Frankfurt Customers of German bank have to prepare for longer waiting times for telephone inquiries The Verdi and DBV unions have again called on the employees of DB Direkt, the institute’s call center subsidiary, to go on warning strikes. The work stoppages, which began on Saturday, January 2nd, should continue until Wednesday morning, around 6 a.m., the unions announced.
The two DB Direkt locations in Berlin and Essen are affected by the strikes. The background to the action is the faltering collective bargaining between the unions and Deutsche Bank. The workers’ organizations are demanding, among other things, a six percent wage increase.
Verdi wants a retroactive salary increase from April 2020, but at least 150 euros. The DBV aims for a term of 24 months and an option to convert the tariff increase into free time. According to Verdi, Deutsche Bank has offered a 1.5 percent pay increase from November 2020 and a further 1.5 percent from January 2022.
Many employees in the call center had already stopped work for a few days before Christmas. Verdi union secretary Roman Eberle told Handelsblatt that an average of two-thirds of the employees who had been assigned to the service took part in the strike before Christmas “to varying degrees”. As a result, the service level has dropped “significantly”. In some cases, customers would have had to accept waiting times of 40 minutes.
Deutsche Bank did not want to comment on the strike or Eberle’s statements. In the institute it was heard that the strike had been felt, but that the institute had increasingly used external service providers during the strike in December in order to mitigate the consequences of the strike. Many customers would have shown understanding for the longer waiting times.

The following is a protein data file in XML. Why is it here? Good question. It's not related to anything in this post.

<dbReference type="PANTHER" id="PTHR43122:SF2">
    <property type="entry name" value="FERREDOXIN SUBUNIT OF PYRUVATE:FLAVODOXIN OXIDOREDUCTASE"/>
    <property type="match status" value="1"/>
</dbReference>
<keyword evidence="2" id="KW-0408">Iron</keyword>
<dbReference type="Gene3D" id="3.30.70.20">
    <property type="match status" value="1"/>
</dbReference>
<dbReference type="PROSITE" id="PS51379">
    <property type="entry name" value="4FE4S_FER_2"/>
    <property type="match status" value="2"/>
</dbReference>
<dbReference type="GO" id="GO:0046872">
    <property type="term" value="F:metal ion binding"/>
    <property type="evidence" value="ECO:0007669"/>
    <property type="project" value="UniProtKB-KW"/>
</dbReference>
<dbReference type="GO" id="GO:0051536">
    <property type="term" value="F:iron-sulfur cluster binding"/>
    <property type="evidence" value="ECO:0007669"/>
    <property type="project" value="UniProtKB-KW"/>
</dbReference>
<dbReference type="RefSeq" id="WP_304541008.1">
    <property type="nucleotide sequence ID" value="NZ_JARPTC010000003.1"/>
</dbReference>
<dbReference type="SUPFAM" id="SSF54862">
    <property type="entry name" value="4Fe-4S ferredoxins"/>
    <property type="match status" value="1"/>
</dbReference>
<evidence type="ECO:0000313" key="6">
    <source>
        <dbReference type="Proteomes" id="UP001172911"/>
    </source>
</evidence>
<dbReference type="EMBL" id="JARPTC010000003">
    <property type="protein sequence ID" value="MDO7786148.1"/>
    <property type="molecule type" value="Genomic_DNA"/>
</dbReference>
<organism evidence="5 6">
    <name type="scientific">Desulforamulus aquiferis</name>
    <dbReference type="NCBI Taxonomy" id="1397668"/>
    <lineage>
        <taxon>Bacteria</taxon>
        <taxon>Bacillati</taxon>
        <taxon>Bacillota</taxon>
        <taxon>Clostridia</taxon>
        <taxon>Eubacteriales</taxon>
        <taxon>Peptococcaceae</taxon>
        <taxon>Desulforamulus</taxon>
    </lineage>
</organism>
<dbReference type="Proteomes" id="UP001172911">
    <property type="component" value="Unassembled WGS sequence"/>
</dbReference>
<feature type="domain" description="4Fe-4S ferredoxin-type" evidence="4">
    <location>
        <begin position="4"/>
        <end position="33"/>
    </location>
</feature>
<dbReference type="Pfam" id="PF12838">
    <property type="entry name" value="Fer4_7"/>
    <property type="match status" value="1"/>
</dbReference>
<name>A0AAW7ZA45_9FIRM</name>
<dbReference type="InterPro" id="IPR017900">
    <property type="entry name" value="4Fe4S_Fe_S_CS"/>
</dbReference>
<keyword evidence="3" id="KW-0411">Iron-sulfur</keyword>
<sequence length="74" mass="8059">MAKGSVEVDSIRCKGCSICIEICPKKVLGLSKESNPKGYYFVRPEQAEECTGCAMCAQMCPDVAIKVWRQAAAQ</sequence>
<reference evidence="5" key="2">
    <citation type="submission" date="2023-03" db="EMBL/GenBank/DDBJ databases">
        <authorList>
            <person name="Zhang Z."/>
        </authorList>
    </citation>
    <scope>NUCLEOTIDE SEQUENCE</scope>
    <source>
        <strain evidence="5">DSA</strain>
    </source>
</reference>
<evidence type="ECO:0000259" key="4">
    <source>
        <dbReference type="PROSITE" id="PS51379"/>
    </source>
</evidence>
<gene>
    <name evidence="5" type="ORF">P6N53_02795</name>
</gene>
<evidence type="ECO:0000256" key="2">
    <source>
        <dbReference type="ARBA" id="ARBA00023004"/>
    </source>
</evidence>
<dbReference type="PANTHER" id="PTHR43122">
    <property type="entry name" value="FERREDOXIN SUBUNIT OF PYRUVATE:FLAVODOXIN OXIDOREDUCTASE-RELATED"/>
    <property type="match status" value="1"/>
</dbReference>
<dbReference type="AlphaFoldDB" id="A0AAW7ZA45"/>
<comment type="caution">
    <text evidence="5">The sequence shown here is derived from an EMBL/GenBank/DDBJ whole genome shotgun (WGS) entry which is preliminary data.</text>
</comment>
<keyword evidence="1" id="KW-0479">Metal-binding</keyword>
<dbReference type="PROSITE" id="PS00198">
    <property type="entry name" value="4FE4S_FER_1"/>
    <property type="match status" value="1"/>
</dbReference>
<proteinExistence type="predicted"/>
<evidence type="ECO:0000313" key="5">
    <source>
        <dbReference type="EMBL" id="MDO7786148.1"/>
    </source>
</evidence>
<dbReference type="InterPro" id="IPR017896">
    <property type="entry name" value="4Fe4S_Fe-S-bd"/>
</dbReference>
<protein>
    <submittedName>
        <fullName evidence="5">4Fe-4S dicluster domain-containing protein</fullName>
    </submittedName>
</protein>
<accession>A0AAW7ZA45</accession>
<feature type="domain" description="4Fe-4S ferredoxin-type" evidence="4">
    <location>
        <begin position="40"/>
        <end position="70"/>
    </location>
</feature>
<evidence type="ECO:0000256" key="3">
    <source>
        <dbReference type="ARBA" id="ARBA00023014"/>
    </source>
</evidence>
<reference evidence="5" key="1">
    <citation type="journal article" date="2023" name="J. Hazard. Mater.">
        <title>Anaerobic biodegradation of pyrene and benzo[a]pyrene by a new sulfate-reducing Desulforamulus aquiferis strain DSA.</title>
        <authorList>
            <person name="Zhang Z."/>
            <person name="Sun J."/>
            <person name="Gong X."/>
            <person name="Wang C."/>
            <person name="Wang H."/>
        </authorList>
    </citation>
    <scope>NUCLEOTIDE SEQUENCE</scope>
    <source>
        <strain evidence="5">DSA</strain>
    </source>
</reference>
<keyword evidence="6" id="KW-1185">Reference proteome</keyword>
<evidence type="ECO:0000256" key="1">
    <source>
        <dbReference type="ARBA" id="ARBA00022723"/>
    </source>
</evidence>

Strikes in the home office
Deutsche Bank’s call centers played a more important role for the bank’s customer service in Corona year 2020 than before. On the one hand, the bank temporarily closed some branches at the beginning of the pandemic, on the other hand there are customers who currently tend to avoid branch visits for reasons of caution. Last autumn, the institute also announced further branch closings.
The corona crisis also affects the form of the work stoppage. Verdi and DBV refrain from rallies at the hit locations, they call for a “silent strike”. “For employees who work from home, this means: do not log into the systems and do not process any orders. Make sure that you are not available, ”says the DBV’s call for a strike.
More: Why German financial institutions cannot avoid mergers